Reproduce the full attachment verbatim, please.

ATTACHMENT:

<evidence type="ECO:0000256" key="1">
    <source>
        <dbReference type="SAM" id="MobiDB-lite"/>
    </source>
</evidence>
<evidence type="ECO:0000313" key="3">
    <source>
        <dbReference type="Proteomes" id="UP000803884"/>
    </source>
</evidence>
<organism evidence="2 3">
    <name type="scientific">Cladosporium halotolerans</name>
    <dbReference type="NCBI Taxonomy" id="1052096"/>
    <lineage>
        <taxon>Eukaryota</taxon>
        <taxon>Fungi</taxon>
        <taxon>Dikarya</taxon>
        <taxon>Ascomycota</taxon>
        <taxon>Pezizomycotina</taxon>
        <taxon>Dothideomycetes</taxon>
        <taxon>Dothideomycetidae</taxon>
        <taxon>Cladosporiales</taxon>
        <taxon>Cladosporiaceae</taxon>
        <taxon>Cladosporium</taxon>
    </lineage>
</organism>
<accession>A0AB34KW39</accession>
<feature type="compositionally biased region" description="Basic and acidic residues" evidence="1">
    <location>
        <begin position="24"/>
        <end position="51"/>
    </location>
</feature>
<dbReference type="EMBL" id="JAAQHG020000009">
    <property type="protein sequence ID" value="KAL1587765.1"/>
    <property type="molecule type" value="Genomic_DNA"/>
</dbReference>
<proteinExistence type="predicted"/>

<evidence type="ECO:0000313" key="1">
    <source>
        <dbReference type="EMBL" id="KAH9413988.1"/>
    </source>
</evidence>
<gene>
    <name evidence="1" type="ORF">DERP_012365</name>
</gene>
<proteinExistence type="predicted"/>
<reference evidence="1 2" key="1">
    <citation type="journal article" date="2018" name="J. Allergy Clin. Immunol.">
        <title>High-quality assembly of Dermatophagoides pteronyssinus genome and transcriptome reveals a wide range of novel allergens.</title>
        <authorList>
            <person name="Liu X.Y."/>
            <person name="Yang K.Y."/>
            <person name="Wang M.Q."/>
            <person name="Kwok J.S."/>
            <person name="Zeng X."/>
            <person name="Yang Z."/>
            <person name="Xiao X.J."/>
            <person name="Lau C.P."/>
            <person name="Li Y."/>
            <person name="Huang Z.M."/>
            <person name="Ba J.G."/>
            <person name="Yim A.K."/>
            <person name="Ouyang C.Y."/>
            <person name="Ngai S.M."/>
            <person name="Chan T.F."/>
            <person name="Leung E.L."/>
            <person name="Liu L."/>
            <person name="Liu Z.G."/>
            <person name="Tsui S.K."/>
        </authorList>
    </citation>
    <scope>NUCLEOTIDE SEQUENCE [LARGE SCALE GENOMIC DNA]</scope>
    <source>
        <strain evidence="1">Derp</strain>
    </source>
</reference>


<evidence type="ECO:0000256" key="1">
    <source>
        <dbReference type="SAM" id="MobiDB-lite"/>
    </source>
</evidence>
<evidence type="ECO:0000313" key="3">
    <source>
        <dbReference type="Proteomes" id="UP000803884"/>
    </source>
</evidence>
<organism evidence="2 3">
    <name type="scientific">Cladosporium halotolerans</name>
    <dbReference type="NCBI Taxonomy" id="1052096"/>
    <lineage>
        <taxon>Eukaryota</taxon>
        <taxon>Fungi</taxon>
        <taxon>Dikarya</taxon>
        <taxon>Ascomycota</taxon>
        <taxon>Pezizomycotina</taxon>
        <taxon>Dothideomycetes</taxon>
        <taxon>Dothideomycetidae</taxon>
        <taxon>Cladosporiales</taxon>
        <taxon>Cladosporiaceae</taxon>
        <taxon>Cladosporium</taxon>
    </lineage>
</organism>
<accession>A0AB34KW39</accession>
<feature type="compositionally biased region" description="Basic and acidic residues" evidence="1">
    <location>
        <begin position="24"/>
        <end position="51"/>
    </location>
</feature>
<dbReference type="EMBL" id="JAAQHG020000009">
    <property type="protein sequence ID" value="KAL1587765.1"/>
    <property type="molecule type" value="Genomic_DNA"/>
</dbReference>
<proteinExistence type="predicted"/>

<evidence type="ECO:0000313" key="1">
    <source>
        <dbReference type="EMBL" id="KAH9413988.1"/>
    </source>
</evidence>
<gene>
    <name evidence="1" type="ORF">DERP_012365</name>
</gene>
<proteinExistence type="predicted"/>
<reference evidence="1 2" key="1">
    <citation type="journal article" date="2018" name="J. Allergy Clin. Immunol.">
        <title>High-quality assembly of Dermatophagoides pteronyssinus genome and transcriptome reveals a wide range of novel allergens.</title>
        <authorList>
            <person name="Liu X.Y."/>
            <person name="Yang K.Y."/>
            <person name="Wang M.Q."/>
            <person name="Kwok J.S."/>
            <person name="Zeng X."/>
            <person name="Yang Z."/>
            <person name="Xiao X.J."/>
            <person name="Lau C.P."/>
            <person name="Li Y."/>
            <person name="Huang Z.M."/>
            <person name="Ba J.G."/>
            <person name="Yim A.K."/>
            <person name="Ouyang C.Y."/>
            <person name="Ngai S.M."/>
            <person name="Chan T.F."/>
            <person name="Leung E.L."/>
            <person name="Liu L."/>
            <person name="Liu Z.G."/>
            <person name="Tsui S.K."/>
        </authorList>
    </citation>
    <scope>NUCLEOTIDE SEQUENCE [LARGE SCALE GENOMIC DNA]</scope>
    <source>
        <strain evidence="1">Derp</strain>
    </source>
</reference>